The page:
Saturday, September 27, 2014

Consort Profile: Queen Victoria of Baden

The young lady who would one day become Queen consort of Sweden was born Princess Sophie Marie Viktoria on August 7, 1862 in Karlsruhe to Grand Duke Frederick I of Baden (who had a Swedish mother) and Princess Luise of Prussia (the only daughter of Kaiser Wilhelm I). Perhaps strangely for a woman later known as a staunch conservative, she spent her childhood in fairly liberal surroundings, her father disliking court ceremony but having no animosity towards a little democracy. While still a teenager it was decided that she would be wed to the heir to the Swedish throne, Crown Prince Gustaf of Sweden and Norway. It seemed a natural choice. Her paternal grandmother was Princess Sophie of Sweden who was herself the daughter of a Swedish King and a Princess from Baden. In fact, because of these long family ties, she had ancestry in the old Swedish dynasty, the House of Vasa, which made the match quite popular in Sweden. To a limited degree, the marriage would mean the mingling of Vasa and Bernadotte blood for the future royals of Sweden. She was in her nineteenth year when she was married to the Crown Prince in Karlsruhe on September 20, 1881.

By this time, the German Empire was well established and, given that the Baden royals had also married in with the Prussian Royal Family, the wedding had the full support of the German government as a way of bringing Sweden and Germany closer together. Kaiser Wilhelm I and Kaiserin Augusta of Saxe-Weimar attended the ceremony as a display to the international community that the ties between the Kingdom of Sweden and the German Empire were strong. It all must have seemed quite idyllic. When the couple came home to their two kingdoms they were given an enthusiastic welcome in both Stockholm and Oslo as the people cheered their dapper crown prince and his charming young bride. The problem was that, while arranged royal marriages have worked out quite well (probably more often than one today might think), this one did not. The pair never really hit it off and it soon became obvious to those around them that this marriage was not destined to be a happy one. The reasons for this have been the subject of much speculation, usually revolving around the gossip concerning the sexuality of the crown prince but there were also rumors of infidelity on the part of the crown princess. However, both were products of royal training that stressed duty before personal happiness so there was never to be a divorce and their marital problems remained strictly private.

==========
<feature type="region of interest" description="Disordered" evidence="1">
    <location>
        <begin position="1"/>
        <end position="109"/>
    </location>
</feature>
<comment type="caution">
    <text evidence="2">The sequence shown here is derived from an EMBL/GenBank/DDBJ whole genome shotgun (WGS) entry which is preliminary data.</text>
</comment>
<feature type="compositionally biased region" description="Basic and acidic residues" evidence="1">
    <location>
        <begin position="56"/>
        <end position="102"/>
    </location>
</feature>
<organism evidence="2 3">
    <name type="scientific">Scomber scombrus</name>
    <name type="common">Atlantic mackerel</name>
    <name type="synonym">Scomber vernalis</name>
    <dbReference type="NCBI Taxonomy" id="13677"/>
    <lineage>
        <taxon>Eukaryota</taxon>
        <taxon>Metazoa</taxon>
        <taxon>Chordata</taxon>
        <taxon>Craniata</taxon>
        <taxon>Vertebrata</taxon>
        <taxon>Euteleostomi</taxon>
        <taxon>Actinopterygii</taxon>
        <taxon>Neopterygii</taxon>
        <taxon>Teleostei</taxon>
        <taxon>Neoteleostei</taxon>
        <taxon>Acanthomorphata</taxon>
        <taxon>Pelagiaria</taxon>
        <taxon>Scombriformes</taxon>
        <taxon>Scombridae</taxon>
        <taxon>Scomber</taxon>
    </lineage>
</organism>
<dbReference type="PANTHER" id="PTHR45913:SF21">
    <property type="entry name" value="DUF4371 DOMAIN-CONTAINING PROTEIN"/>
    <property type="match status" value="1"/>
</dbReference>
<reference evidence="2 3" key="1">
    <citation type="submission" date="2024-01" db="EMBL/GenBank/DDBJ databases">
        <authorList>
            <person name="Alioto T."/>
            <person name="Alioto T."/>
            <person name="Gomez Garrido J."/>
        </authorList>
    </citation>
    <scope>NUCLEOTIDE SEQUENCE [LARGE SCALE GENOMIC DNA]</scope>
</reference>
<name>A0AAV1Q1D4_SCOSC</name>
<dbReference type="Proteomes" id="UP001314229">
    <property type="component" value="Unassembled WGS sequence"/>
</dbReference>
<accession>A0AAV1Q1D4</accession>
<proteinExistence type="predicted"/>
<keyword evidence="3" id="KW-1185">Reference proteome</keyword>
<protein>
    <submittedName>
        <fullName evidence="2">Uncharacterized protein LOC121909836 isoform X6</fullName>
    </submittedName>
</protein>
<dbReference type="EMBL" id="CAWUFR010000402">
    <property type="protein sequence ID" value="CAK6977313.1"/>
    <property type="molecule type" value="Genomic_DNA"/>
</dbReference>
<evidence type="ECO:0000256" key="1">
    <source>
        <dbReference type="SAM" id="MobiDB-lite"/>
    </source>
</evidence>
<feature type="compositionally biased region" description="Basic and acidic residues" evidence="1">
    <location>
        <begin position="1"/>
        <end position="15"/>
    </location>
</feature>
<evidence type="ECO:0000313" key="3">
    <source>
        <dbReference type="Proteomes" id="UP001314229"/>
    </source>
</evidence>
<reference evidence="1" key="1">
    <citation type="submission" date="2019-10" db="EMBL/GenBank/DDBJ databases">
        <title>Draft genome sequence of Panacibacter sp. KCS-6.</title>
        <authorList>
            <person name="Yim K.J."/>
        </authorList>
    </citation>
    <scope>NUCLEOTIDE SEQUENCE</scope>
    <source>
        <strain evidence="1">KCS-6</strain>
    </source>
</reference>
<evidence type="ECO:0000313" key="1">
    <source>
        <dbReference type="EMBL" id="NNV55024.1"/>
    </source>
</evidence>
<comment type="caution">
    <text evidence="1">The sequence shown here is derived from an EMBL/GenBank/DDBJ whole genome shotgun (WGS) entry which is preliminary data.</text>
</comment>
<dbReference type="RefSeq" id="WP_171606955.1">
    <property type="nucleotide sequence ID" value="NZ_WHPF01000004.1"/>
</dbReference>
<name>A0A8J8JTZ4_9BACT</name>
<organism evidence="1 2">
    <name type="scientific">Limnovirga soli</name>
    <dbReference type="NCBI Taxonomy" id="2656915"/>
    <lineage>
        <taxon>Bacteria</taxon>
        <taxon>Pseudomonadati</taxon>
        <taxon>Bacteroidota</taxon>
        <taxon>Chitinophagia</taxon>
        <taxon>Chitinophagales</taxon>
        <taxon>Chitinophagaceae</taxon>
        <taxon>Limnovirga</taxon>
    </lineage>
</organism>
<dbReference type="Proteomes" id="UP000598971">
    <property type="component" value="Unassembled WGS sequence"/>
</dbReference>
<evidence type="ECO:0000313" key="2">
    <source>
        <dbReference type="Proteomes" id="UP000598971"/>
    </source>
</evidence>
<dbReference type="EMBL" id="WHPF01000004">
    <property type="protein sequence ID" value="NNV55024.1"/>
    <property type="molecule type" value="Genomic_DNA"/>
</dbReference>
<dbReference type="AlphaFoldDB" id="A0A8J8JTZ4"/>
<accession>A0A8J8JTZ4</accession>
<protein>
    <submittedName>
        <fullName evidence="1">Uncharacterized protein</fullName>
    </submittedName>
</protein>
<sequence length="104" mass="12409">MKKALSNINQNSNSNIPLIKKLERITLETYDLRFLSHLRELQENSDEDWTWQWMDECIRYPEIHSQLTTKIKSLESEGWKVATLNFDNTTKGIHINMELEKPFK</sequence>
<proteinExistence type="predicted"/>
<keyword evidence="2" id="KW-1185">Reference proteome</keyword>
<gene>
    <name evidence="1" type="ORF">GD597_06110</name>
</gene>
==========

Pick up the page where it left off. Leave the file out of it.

The Crown Princely couple did their duty by the monarchy to secure the succession and in 1882 a son and future monarch was born, Prince Oscar (later King Gustaf VI Adolf), followed by Prince Wilhelm in 1884 (who later married into the Russian Imperial Family) and finally Prince Erik in 1889. With three sons the future of the monarchy was safe and that mission being accomplished, the two separated in all but name. It was never official of course and, dutiful royals that they were, both put on a good public face and appeared together when necessary but they essentially lived separate lives. Crown Princess Victoria fell victim to post-partum depression after the birth of their first child and she went abroad. This became part of her regular routine and she invariably left the country when the weather turned cold as she found the Swedish winter intolerable. After a bout of pneumonia she was given a medical validation for this and so she spent much of her time in the warmer climate of southern Europe. This, of course, made her popularity drop in Sweden and also caused friction with the King and Queen who disapproved of the length and expense of her absences. This was, probably, at least somewhat unfair as the winters of Scandinavia would be difficult for anyone not accustomed to them and she was always very definite about being the Crown Princess of Sweden.